Athens community members held a rally and marched Friday in support of immigrant families and to voice opposition of President Donald Trump’s immigration policies.
Nearly 200 people gathered on College Green in response to Trump last week. Although it ended the separation of immigrant families by Immigration and Customs Enforcement (ICE), people around the country are protesting because that order does not address children who have already been separated from their families under the “zero tolerance” policy.
“What we want is for this administration to stop its latest war on the poor folks and people of color,” said Reverend Don Rollins of the Unitarian Universalists Fellowship of Athens. “It’s not a contest for hearts; it’s a contest for justice.”
Groups including Ohio’s Future Action Fund, Showing Up for Racial Justice, Indivisible Appalachia, the Ohio University LGBT Center, the International Socialist Organization and the Unitarian Universalists Fellowship of Athens organized the march.
Six community members spoke at the rally. Their topics ranged from the policies' impact on the U.S. labor force, psychological implications for immigrant families and the factors that led to the separation of immigrant families at the border.
“I want to make it clear that it has been a bipartisan effort to create this machine that Donald Trump is using. It’s been a long history of racist deportations,” said Ryan Powers, a member of the International Socialist Organization. “Donald Trump is not the system: he is the symptom of a rotten system.”
Speakers at the rally also touched on the Trump administration’s response to criticism of the immigration policies.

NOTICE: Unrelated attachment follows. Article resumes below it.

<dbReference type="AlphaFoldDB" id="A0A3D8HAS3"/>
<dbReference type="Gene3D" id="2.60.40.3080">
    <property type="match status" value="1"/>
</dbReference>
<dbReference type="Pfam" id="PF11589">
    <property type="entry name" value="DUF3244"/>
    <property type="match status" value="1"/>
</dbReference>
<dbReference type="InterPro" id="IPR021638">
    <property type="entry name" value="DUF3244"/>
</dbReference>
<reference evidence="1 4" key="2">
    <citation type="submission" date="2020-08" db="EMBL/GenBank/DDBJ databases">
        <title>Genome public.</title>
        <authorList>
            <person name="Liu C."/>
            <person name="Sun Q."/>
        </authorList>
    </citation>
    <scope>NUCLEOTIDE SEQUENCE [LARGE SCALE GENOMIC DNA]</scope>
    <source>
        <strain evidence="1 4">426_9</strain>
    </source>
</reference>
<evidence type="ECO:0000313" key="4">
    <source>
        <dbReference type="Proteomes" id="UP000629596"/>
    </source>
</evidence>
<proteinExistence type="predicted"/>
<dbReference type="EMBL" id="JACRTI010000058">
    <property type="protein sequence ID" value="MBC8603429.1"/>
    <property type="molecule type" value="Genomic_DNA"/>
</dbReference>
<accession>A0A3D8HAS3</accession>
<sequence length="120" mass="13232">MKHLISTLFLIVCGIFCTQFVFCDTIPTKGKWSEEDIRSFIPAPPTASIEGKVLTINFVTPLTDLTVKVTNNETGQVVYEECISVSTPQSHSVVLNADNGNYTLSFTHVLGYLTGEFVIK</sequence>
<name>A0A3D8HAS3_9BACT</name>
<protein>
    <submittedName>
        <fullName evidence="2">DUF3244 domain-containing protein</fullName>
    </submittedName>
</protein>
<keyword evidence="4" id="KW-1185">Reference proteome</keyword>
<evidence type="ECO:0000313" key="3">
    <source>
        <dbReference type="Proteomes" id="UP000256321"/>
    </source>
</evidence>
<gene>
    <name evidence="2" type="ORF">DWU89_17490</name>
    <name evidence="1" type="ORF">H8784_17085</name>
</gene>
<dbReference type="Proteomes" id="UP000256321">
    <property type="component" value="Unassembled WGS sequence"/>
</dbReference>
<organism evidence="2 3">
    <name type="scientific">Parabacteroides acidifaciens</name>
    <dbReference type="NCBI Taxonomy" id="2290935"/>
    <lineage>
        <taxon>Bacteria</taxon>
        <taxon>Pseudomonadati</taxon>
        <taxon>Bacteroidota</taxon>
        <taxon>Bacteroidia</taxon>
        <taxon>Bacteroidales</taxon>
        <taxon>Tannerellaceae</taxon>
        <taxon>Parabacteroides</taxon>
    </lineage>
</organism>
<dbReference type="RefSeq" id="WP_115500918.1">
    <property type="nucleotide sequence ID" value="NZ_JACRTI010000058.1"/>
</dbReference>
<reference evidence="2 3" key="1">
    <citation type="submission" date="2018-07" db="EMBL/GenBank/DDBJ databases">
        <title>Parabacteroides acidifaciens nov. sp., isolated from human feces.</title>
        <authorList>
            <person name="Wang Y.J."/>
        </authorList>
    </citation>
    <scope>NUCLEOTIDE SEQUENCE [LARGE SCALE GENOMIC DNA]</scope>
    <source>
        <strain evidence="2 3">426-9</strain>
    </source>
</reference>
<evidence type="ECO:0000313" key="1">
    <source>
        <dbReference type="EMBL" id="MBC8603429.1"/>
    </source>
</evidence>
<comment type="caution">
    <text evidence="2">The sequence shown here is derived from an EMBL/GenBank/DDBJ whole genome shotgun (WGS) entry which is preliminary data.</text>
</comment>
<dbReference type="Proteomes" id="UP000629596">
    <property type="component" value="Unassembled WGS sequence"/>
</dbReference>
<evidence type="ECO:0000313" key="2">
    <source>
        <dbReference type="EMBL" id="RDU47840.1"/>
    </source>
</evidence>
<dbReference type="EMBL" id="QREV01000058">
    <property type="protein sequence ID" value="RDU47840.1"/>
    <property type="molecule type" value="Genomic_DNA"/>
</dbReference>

“Trump’s executive order to keep families together was a weak response to the mounting pressure against his unconstitutional, illegal and inhumane treatment of migrant refugees,” said Dr. Alicia Chavira-Prado, an Athens resident.
“Immigrants are here to stay," said Carla Triana, an Ohio University senior studying international business. "We are not rapists, we are not terrorists. We do so much for the community and I just want people to understand and realize that the cultural exchange that happens when we learn from one another instead of constantly criticizing and separating each other."
At the end of the rally, Patty Mitchell, the chief executive officer of Creative Abundance Consulting and Honey for the Heart director, invited Athens community members to help make a collage of 11,000 hearts to send to communities affected by the immigration policies. The deadline to submit decorated hearts to Passion Works, 20 E. State St., is July 17.